Eventually we got him in, and again I had put all the guitar lines down. So he knew exactly what to do, and he just knew how to embellish them in the right way. Take that a little bit further than my capabilities can do. And before we knew it, we had a finished record. And I think probably in terms of recording, we had it all in 10 days. Then obviously we wanted to mix it. But then George said, “look, do you think you could have one more shot singing it”? And I said, “well, I am feeling like my voice is starting to get somewhere again”. So I thought I’d again give it whirl. I fired it all up, got my great microphone out (the U87) and it just flowed. I thought, I’m not gonna stop, next track, next track until I burn it all out.
And then when I finished I thought, wow, okay, that’s how it’s supposed to be. It was all very clearly laid out. I don’t think I’ve ever made a record that clearly laid out before. There’s always a grey area in some of your demos and some of the songs and how you gonna finish it. But it was surprisingly crystal clear. I was in such a precarious position. It really focused my mind. Because I was in isolation. I wasn’t being distracted when I was writing the songs. There was no phone call going in the middle of it. You know, I might have been disrupted to put my IVs back in, but I’d already probably finished by then anyway. Knowing what was coming up, I knew I had bursts of time, because I was in between IV sessions all the time.
And soon as I was taking off the IV in my arms and I could play, I would keep them going and at night I would have some time to myself. I wanted to keep muscle strength as much as I could. So as it was difficult, I started shuffling off down the corridors of the hospital because they were all empty, because there was no visiting. That was kind of strange. And I had a lot of time to think. And I poured that in and thought about the lyrics along the corridor, and it was all about where I like to get to. Like I said, it appeared really quickly.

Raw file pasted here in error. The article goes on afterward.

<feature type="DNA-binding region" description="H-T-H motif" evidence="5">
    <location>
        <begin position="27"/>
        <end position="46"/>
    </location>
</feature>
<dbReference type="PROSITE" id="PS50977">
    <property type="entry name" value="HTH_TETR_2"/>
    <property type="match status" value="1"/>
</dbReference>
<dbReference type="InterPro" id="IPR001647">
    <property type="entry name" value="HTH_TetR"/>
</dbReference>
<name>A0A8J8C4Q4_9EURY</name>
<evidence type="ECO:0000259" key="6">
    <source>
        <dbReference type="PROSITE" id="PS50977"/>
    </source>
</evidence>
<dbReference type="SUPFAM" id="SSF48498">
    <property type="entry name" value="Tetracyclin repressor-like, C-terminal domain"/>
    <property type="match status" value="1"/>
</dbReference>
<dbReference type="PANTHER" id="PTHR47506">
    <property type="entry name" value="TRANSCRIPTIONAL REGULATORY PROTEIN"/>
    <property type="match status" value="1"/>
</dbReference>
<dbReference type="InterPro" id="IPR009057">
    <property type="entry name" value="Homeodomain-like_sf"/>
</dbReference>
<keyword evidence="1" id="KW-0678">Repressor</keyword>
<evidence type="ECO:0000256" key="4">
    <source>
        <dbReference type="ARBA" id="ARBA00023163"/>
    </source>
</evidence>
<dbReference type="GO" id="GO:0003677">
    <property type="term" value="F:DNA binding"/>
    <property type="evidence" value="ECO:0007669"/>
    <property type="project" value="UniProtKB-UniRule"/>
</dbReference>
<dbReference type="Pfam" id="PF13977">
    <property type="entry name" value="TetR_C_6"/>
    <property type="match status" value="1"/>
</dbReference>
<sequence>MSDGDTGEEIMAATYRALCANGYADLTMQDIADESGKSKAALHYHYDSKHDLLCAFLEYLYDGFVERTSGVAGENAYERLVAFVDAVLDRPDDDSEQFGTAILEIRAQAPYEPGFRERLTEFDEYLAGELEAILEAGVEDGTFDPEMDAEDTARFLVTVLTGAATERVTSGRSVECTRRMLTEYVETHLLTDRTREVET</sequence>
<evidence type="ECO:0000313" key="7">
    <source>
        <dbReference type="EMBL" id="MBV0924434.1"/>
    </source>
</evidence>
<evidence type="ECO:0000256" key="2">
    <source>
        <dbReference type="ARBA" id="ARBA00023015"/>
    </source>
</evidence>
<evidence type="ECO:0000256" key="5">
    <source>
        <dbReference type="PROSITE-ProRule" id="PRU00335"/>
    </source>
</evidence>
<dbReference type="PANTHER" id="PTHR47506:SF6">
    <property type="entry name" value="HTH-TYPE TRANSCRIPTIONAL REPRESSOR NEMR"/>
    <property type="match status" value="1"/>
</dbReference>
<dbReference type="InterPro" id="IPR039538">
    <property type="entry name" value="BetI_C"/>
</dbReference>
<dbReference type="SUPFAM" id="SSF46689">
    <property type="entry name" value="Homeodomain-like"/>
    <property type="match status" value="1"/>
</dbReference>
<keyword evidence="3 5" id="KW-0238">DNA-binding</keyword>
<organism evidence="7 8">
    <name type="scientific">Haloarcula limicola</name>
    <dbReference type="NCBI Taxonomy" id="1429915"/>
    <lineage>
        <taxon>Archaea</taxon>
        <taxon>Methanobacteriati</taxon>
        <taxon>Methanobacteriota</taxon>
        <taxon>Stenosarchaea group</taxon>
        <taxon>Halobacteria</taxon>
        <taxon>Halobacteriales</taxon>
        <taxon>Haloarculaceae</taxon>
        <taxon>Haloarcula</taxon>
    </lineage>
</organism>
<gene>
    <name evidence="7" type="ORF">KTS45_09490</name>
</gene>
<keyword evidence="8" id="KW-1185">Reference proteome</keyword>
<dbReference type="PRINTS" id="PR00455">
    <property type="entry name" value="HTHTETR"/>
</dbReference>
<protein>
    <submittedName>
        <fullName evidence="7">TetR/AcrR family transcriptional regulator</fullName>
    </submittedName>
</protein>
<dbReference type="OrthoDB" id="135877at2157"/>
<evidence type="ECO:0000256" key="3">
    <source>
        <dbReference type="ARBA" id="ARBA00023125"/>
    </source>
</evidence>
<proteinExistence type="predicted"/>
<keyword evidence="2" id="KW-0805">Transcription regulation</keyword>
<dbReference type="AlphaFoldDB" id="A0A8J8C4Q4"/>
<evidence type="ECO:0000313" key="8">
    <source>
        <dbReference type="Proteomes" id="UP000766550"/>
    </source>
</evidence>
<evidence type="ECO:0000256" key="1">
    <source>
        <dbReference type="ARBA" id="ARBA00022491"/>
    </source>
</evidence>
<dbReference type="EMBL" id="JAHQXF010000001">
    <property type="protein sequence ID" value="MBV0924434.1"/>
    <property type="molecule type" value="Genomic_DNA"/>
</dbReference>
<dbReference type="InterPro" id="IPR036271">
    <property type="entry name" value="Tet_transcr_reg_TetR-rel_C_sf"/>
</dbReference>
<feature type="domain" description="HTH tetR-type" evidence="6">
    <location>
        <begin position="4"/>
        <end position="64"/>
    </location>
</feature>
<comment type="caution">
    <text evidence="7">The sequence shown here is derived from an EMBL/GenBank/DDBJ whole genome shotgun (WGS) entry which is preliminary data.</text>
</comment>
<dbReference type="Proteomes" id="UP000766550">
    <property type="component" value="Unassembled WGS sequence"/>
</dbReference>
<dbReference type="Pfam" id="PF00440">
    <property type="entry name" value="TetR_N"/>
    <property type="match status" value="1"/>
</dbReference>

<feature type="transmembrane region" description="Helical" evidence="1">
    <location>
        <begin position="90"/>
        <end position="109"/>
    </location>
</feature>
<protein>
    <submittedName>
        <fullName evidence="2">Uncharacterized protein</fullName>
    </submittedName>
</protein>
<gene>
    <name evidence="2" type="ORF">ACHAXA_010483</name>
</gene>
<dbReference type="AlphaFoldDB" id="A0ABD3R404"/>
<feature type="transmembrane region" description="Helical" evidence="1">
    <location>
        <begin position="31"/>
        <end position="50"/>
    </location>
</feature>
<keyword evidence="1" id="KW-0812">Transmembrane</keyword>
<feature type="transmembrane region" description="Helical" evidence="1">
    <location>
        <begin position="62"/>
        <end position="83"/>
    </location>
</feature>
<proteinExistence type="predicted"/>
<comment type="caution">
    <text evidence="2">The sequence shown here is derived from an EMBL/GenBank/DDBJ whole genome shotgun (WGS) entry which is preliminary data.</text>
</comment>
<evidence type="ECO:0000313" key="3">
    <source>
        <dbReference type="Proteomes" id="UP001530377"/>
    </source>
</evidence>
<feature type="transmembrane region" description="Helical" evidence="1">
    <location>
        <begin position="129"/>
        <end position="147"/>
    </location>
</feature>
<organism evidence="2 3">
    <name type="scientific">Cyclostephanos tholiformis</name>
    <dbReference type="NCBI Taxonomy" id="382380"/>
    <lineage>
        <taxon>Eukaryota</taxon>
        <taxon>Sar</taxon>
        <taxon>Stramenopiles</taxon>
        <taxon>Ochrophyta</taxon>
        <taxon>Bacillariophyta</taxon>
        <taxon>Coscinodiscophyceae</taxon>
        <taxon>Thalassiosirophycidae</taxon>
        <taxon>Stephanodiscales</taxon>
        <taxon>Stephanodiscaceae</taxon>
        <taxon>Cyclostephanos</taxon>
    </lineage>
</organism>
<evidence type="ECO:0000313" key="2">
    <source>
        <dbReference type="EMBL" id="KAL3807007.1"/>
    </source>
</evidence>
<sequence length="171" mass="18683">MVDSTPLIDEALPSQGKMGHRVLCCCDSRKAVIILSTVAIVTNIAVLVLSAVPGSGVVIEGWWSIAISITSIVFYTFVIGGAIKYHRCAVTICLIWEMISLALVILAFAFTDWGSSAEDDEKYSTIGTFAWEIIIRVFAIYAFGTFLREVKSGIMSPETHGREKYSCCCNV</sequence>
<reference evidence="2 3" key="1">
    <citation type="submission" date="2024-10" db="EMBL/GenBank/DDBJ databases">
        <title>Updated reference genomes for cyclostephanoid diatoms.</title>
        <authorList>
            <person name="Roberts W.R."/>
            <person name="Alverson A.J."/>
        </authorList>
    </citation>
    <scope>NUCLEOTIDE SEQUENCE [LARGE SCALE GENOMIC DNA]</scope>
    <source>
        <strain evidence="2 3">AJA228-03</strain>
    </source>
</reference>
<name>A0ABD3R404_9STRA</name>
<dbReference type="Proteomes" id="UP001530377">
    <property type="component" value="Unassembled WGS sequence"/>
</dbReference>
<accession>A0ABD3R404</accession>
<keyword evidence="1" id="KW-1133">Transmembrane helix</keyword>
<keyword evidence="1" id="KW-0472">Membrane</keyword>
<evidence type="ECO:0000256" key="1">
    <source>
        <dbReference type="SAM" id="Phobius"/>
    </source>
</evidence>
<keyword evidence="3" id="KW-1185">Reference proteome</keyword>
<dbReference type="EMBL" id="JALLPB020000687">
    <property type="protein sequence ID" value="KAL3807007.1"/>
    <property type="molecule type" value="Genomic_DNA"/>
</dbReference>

Something that struck me while listening to the album is the overall flow in terms of the track sequencing. Was it obvious how the songs would fit together?
Mike Peters: Yeah, I think the title song dictated that it had to be first. There were some songs that’d been around. Some of the last songs, like ‘New Standards’ and ‘Love Disappearing’, had been around a little bit in some form before I was taken really ill. I felt like they were a big part of it, but did not belong right at the start. People expect much more of a worldly view and I thought, “Right, okay, I’m going to get out of this place. Then we’re going to have a look at what’s around us.” By doing that, I was able to finish the lyrics to those songs. An earlier album, “Omega” which was originally called “War,” was made during the lockdown in 50 days.
The energy of that was so powerful that I carried on writing a few more songs as well. Those songs rolled into this at the far end. I came out of the hospital with about nine songs and then had three others floating around, maybe four. There are two other songs that didn’t get onto the record and are part of a tour edition that we’re releasing in the UK. There will be a limited run of that with the two extra tracks. But they were from before. Well, one was from my time in the hospital. It’s called ‘Passover,’ and the other one was from before. It’s called ‘The Last Words of Johnny Rotten.’ They ended up on the extra record, but they’re good. They just didn’t feel like they belonged in the same body of work.